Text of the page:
On 25 August, the British Royal Air Force detachment handed
over their role for NATO’s Baltic Air Policing (BAP) mission to a German Air Force
detachment during a ceremony held at Ämari Air Base. The Estonian Minister of
Defence, Mr. Sven Mikser, the British Ambassador to the Republic of Estonia,
Mr. Christopher Bruce Holtby, the Chargé d’affaires of the German Embassy, Mr.
Reinhard Wiemer, the Commander of German Air Operations Command and NATO’s
Combined Air Operations Centre (CAOC) Uedem, Lieutenant General Joachim Wundrak
and the Commander of the Estonian Defence Forces, Lieutenant General Riho
Terras were among the international audience attending the ceremony.
The 38th rotation of the mission was led by the
Norwegian Air Force with four F-16 jets based at Šiauliai, Lithuania. Italian
Eurofighter Typhoon planes were also stationed at Šiauliai and Belgian F-16
fighters flew out of Malbork, Poland. Since May 2015, the four Allies were
scrambled by CAOC Uedem for roughly 200 training and real-life intercepts on
behalf of NATO. In addition, more than 650 sorties were flown in support of
training activities to further hone Allied capabilities and interoperability.
has been a huge success,” said Wing Commander Stu Smiley, Officer Commanding
121 Expeditionary Air Wing, the RAF detachment at Ämari. "From a strategic
level the United Kingdom is keen to show that we, as a member of NATO,
participate in NATO operations and that we are supporting our allies in Baltic
Air Policing mission. The immeasurable support the Estonians provided
during our deployment was hugely professional. This has allowed the RAF to
operate with the smallest team but with maximum delivery. Beyond the mission,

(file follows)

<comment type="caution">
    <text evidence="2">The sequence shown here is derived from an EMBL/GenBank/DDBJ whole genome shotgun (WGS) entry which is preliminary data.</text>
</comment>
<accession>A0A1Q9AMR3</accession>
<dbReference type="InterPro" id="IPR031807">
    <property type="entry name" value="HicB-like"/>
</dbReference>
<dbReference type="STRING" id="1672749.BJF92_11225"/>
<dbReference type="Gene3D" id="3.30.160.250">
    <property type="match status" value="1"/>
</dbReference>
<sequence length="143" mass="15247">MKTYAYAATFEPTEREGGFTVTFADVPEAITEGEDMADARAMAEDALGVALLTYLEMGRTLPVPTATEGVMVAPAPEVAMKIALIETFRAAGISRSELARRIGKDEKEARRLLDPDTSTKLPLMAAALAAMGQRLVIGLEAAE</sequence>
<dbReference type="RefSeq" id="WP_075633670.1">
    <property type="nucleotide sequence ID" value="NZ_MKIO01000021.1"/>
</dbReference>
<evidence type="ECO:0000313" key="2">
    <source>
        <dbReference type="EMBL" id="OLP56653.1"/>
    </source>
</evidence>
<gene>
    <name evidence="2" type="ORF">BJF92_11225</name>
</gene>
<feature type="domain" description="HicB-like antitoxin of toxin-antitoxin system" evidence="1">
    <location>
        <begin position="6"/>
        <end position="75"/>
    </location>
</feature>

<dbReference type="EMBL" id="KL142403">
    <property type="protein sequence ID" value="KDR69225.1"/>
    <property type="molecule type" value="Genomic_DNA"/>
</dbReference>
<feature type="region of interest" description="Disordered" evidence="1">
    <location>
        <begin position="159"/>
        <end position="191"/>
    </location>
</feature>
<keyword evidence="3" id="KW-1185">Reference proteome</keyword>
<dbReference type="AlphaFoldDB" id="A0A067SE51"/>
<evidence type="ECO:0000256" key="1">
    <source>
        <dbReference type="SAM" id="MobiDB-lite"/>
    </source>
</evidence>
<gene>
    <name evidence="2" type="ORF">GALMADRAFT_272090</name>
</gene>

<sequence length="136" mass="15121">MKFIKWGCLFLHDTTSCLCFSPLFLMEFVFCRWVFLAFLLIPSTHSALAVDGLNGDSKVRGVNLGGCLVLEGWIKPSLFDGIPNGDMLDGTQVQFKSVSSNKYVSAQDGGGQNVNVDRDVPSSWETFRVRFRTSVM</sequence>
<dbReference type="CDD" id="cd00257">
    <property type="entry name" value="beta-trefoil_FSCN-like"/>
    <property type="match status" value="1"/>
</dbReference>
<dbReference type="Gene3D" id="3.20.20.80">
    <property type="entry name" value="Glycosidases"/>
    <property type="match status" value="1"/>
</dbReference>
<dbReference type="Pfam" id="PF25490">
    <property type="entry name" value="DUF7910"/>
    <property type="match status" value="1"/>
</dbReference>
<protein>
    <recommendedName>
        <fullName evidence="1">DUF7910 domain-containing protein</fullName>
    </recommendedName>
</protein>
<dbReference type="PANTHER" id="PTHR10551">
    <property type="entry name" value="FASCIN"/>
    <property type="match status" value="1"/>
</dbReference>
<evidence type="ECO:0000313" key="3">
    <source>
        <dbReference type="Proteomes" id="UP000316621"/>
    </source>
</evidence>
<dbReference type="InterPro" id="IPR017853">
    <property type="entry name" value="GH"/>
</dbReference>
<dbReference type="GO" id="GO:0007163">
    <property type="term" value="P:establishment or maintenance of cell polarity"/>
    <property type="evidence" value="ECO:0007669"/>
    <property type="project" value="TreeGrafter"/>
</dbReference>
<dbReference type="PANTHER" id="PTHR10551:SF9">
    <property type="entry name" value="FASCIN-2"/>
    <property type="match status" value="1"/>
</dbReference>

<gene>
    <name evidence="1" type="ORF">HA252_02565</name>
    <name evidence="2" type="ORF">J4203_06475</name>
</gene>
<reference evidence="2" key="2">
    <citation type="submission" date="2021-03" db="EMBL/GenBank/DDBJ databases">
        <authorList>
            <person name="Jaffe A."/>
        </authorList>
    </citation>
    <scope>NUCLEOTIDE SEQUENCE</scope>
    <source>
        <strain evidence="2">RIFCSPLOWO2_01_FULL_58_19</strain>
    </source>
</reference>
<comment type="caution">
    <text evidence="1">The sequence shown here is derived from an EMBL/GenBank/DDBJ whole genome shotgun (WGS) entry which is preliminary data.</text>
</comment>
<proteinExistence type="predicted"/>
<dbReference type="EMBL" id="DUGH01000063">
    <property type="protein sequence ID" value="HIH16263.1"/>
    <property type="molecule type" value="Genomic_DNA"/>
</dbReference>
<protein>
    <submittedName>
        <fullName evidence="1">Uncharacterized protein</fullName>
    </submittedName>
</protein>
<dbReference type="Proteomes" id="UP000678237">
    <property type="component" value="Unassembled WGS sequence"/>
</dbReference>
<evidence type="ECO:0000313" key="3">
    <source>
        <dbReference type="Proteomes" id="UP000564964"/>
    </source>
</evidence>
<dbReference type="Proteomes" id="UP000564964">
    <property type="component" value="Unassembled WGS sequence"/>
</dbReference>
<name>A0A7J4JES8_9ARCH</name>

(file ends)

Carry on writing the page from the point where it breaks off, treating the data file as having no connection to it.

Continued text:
my airman have forged excellent friendships.”
and presence is at the heart of the Baltic Air Policing mission, which started in April 2004 and has since been executed continuously rotating NATO
fighter capabilities for the Baltic Allies. This rotation is led by the
Hungarian Air Force, which will take over its role from Norway in a ceremony at
Siauliai Air Base, Lithuania, on 31 August. Germany will be the augmenting
member of the 39th rotation of BAP here at Ämari.
Since May 2014, four British Royal Air Force (RAF)
Eurofighter Typhoon jets have augmented NATO’s BAP mission which is controlled
by CAOC Uedem and overseen by Headquarters Allied Air Command at Ramstein –
both located in Germany.
NATO Air Policing has been, and continues to be, a cornerstone
of Alliance solidarity and cohesion. Preserving the integrity of all Allies’ airspace
is a collective task. For member nations not having the full range of Air
Defence assets in their own militaries, agreements exist to ensure a single
standard of security within NATO’s Area of Responsibility.
"NATO remains committed to the defence of its member states
and will continue to perform the Air Policing mission across the Alliance and
specifically in the Baltic region,” said Lieutenant General Joachim Wundrak,
Commander German Air Operations Command who is also the commander of
NATO’s CAOC at Uedem. "This includes having ready and responsive Air Policing
assets available continuously in two strategic locations here at Ämari and at
The Alliance takes its
responsibility to ensure safety of its Allies’ airspace very seriously – when an
aircraft flies close to or enters NATO members’ airspace without prior
coordination or planning, both commercial and military air traffic could be
placed in danger. NATO jets routinely identify, intercept, and escort such planes
as a precautionary measure.